NBA Draft 2011: Kyrie Irving Talks About Duke Decision, Family and More
NBA Draft Media Day 2011 took place yesterday, and Bleacher Report was there reporting on a frenetic event where journalists from across the world scratch and claw for any quotes, soundbites and video clips from future NBA draft picks.
Twelve players appeared at the Westin Times Square, spilt into two groups of six, for 30-minute shifts early Wednesday afternoon.
Later in the day, Kyrie Irving, Derrick Williams, Jimmer Fredette, Brandon Knight, Markieff Morris and Kemba Walker participated in an hour-long clinic for 60 local Special Olympics athletes at John Jay College in Midtown Manhattan.
This slideshow will focus on Irving, the former Duke point guard who most people are projecting as the future No. 1 pick of the NBA draft tonight.
B/R was part of an impromptu four-person press conference at the clinic, in which Irving gave some interesting soundbites about his Duke career, the impact his father has had on his life and even Wilt Chamberlain.
Paul Kasabian is an NBA and New York Knicks Featured Columnist. All quotes were obtained first-hand at NBA Draft Media Day.
Kyrie Irving has a very close-knit relationship with his father, Drederick, and sister, Asia. When Kyrie was four, his mother passed away. Drederick, a former Boston University star and professional basketball player in Australia, raised his two children on his own. Kyrie has made very clear through interviews, including this one, how important his family is to him.
"I primarily play for my family," Irving said. It's been the three of us for a long time. I really owe [my father] a lot. I wouldn't be the type of person I am first and foremost without him."
When asked later what NBA player has had the most profound impact on his game, Irving instead answered his father, who he also notes is the most influential person in his life as well.
Kyrie Irving also broached upon the topic of his decision to leave Duke, noting in response to a question from The Chronicle that the decision hindered largely upon March Madness.
"Honestly, if I didn't play in the NCAA tournament, I would be back at Duke," Irving said. "The NCAA tournament was the deciding factor for me. I missed 26 games, and playing those three games was big for me. It was really important. It was a big decision, and I have no doubts about entering my name in the draft..."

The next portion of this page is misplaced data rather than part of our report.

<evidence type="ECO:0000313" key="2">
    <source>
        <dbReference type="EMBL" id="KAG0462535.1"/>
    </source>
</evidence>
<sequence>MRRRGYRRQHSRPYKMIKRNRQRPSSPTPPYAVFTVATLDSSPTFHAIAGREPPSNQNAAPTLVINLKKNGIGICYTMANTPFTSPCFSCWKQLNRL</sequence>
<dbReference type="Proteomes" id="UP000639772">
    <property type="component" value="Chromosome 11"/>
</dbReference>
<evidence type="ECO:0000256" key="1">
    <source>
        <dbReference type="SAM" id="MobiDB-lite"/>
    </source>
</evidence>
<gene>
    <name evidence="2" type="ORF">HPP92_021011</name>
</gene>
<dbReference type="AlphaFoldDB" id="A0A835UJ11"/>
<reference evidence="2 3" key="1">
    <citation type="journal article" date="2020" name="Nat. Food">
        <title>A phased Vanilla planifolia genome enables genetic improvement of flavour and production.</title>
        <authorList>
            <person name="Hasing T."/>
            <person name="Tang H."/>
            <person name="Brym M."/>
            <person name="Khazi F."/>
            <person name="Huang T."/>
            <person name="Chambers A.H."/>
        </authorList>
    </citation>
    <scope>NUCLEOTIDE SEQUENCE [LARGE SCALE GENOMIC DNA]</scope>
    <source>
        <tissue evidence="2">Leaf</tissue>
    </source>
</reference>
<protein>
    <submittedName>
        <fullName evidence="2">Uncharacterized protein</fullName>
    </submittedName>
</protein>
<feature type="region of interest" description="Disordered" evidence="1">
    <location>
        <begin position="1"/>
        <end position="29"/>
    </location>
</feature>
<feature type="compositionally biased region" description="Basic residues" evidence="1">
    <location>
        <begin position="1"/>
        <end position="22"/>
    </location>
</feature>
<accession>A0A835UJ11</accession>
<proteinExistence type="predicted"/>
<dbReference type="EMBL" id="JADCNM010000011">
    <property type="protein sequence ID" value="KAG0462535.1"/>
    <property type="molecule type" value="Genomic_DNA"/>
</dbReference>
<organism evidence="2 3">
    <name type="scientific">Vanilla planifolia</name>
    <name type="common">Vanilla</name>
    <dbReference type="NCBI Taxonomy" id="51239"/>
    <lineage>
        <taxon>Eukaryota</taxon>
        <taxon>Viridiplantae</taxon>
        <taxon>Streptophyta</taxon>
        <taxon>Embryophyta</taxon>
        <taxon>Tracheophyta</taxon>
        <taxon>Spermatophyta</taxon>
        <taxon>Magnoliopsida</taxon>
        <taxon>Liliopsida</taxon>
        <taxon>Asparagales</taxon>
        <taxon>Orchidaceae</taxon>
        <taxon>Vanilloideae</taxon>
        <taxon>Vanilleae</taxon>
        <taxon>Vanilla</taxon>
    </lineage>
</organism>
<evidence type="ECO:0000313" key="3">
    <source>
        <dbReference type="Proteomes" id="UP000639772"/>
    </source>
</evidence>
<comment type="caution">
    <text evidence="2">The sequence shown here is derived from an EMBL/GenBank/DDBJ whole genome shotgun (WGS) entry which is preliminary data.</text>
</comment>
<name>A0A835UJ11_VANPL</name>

"Honestly, it all depended on how well I did in the NCAA tournament. I just wanted to show a glimpse of 60 percent of how well I could play from the beginning of the year, and that's all it predicated on."
Irving further commented about his health in the tournament, and a special shoe Nike had to make for him just so he could play.
"Probably about 60 percent," Irving said regarding whether he was health-wise in March. "I was still getting up and down the floor, especially with that special Nike shoe that they made for me, which was probably about 18 ounces. That was probably about the heaviest shoes I've ever played in."
Irving and the John Jay Clinic
Watching Kyrie Irving interact with the athletes at the clinic, it was easy to tell that his enthusiasm for the hour-long event wasn't fake or scripted. He legitimately enjoyed working with all the participants that day, mainly co-leading his group of 20 people alongside Jimmer Fredette through dribbling drills.
"Did I make you nervous?" Irving shouted in jest as he played in defense against one player trying to dribble past Irving towards a cone at the foul line extended.
"Being out here with the kids is such a great experience, and being with other athletes is such a great experience," Irving said after the event's conclusion.
When asked who he would pick to play alongside him in a game of two-on-two (stipulations: any historical or current player minus Michael Jordan), Kyrie didn't hesitate to answer:
"I'd probably pick Wilt," Kyrie said. "I'd run the pick and roll with him; nobody could guard him."
Many mock drafts connected Kyrie Irving and the seven-foot Jonas Valanciunas, who is probably the best big man in pick-and-roll situations, with the Cleveland Cavaliers at the No. 1 and No. 4 selections in the draft. Irving won't find Wilt Chamberlain in Jonas Valanciunas, but he will find the skill set he is looking for in that dream two-on-two matchup.
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Enes Kanter, who was by far the most candid 2011 draft pick yesterday, had the sound bite of the hour: "If I play with Kyrie, I believe we can make playoffs. I know we can make playoffs."
Enes Kanter is implying it, every mock draft is projecting it and the Cleveland Cavaliers may have said it without saying it yesterday to ESPN: Kyrie Irving is going first to the Cleveland Cavaliers.
Irving hasn't been told whether he will be the No. 1 pick yet, but at 7:00, this seems like a mere formality. As he closed his quick press conference, Irving said, "My individual goal during the year is mainly to win. Whatever team I go to, I just want to bring a winning attitude and a winning spirit to the team."
That quote can be easily dismissed as another stereotype in the midst of hundreds of interviews Irving has had to give, but from a first-hand impression, Cavs fans should be very happy: He is the real deal.
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